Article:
In 2017, Cruise also acquired Strobe,  a LiDAR sensor maker. At the time, Cruise said Strobe would help it reduce by nearly 100 percent the cost of LiDAR on a per-vehicle basis.


Source: The Tech Crunch

Read More

Bottomless has a solution for lazy coffee addicts

Posted by on Mar 11, 2019 in Accelerator, Amazon, Coffee, digital assistant, drinks, Food, food and drink, funding, Google, Philz Coffee, Portland, San Francisco, Seattle, Startups, TC, Y Combinator | 0 comments

If you’re like me, you let out a heavy sigh every month or so when you reach out and unexpectedly find an empty bag of coffee. Bottomless, one of the 200-plus startups in Y Combinator’s latest batch, has a solution for us caffeine addicts.

For a $36 annual membership fee, a cost which co-founder Michael Mayer says isn’t set in stone, plus $11.29 per order depending on the blend, Bottomless will automatically restock your coffee supply before you run out. How? The startup sends its members an internet-connected scale free of charge, which members place under their bag of coffee grounds. Tracking the weight of the bag, Bottomless’ scales determine when customers are low on grounds and ensure a new bag of previously selected freshly roasted coffee is on their doorstep before they run out.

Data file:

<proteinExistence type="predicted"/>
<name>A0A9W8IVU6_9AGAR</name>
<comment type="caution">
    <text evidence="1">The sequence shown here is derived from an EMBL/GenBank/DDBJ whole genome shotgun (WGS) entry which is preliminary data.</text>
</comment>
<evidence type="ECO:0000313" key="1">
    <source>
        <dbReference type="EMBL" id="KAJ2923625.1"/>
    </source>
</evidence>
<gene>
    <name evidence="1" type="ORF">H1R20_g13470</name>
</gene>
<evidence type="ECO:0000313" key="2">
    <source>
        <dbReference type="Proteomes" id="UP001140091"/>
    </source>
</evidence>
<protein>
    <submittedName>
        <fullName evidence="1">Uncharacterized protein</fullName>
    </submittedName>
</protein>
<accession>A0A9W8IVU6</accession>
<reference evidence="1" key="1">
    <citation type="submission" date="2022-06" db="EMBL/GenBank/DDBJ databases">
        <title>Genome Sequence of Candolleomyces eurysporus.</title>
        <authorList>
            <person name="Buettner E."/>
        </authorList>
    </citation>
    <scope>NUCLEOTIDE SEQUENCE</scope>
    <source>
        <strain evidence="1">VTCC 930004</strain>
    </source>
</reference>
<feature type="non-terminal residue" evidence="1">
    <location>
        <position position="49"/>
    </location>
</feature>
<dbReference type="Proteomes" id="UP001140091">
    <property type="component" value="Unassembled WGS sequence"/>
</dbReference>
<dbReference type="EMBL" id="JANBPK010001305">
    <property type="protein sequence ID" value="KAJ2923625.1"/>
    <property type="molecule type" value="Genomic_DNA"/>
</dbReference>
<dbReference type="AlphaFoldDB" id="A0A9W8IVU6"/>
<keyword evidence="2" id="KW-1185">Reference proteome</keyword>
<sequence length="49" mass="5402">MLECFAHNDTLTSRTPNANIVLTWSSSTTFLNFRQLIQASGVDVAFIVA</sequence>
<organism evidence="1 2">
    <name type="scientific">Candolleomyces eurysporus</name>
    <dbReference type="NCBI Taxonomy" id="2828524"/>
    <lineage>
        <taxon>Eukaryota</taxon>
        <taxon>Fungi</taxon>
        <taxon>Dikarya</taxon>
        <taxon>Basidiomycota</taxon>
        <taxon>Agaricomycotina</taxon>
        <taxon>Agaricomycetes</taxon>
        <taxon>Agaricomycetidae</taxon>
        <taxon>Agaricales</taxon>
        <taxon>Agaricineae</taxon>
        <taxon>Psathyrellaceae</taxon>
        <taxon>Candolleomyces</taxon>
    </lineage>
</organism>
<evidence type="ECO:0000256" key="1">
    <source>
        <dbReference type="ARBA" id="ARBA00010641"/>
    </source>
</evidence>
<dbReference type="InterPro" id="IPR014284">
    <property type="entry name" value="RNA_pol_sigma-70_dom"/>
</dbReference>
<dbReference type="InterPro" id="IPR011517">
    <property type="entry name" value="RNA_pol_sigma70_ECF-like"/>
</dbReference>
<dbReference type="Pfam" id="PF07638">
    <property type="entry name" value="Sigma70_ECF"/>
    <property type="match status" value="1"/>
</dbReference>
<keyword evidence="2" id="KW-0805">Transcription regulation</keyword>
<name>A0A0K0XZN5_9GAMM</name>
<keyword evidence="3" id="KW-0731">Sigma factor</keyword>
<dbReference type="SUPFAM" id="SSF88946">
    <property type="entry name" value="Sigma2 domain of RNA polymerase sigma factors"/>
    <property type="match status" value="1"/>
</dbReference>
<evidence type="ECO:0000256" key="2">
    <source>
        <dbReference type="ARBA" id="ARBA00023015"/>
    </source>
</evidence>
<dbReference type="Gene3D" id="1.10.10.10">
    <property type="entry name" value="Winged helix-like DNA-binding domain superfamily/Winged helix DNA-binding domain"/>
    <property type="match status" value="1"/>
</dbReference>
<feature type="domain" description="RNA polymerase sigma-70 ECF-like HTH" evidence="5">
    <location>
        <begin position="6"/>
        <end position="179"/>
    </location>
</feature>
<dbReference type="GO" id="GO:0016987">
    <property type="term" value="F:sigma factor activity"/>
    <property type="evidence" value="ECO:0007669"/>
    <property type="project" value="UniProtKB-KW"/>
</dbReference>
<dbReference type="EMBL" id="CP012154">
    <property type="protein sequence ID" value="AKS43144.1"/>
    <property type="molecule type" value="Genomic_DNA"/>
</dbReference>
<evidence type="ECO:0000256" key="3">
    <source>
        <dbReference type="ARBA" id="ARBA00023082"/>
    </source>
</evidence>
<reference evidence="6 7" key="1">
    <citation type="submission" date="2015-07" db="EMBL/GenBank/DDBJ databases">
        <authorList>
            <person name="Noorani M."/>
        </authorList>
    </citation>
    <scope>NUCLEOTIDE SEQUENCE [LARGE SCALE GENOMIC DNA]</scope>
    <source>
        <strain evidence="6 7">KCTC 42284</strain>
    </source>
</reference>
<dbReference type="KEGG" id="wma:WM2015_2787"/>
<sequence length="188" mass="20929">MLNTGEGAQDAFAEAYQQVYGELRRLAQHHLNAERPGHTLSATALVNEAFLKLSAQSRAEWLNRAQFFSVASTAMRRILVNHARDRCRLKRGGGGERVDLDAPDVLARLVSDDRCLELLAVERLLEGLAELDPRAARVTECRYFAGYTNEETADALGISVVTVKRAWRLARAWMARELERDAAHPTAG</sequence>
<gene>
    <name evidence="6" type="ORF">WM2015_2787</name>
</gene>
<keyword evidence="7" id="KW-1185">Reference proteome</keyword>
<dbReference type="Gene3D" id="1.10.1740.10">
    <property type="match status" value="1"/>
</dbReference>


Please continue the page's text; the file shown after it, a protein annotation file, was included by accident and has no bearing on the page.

Voilà, no more coffee-less mornings.

Founded by Seattle-based husband and wife duo Mayer and Liana Herrera in 2016, Bottomless began as a passion project for Mayer, a former developer at Nike.com. Herrera kept working as a systems implementations specialist until Bottomless secured enough customers to justify the pair working on the project full-time. That was in 2018; months later, after their second attempt at applying, they were admitted into the Y Combinator accelerator program.

Bottomless’ smart scale

Bottomless today counts around 400 customers and has inked distribution deals with Four Barrel and Philz Coffee, among other roasters. Including the $150,000 investment YC provides each of its startups, Bottomless previously raised a pre-seed round from San Francisco and Seattle-area angel investors.

Before relocating to San Francisco for YC, the Bottomless founders were working feverishly out of their Seattle home.

“This whole time we’ve been 3D-printing prototypes out of our apartment and soldering them together out of our apartment,” Mayer told TechCrunch. “We kind of turned our place into this new manufacturing facility. There’s dust everywhere and it’s crazy. But we made 150 units ourselves by hand-soldering and lots of burned fingers.”

The long-term goal is to automate the restocking process of several household items, like pet food, soap and shampoo. Their challenge will be getting customers to keep multiple smart scales in their homes as opposed to just asking their digital assistant to order them some coffee or soap on Amazon .

Amazon recently announced it was doing away with its stick-on Dash buttons, IoT devices capable of self-ordering on Amazon. The devices launched in 2015 before Google Homes and Amazon Alexas hit the mainstream.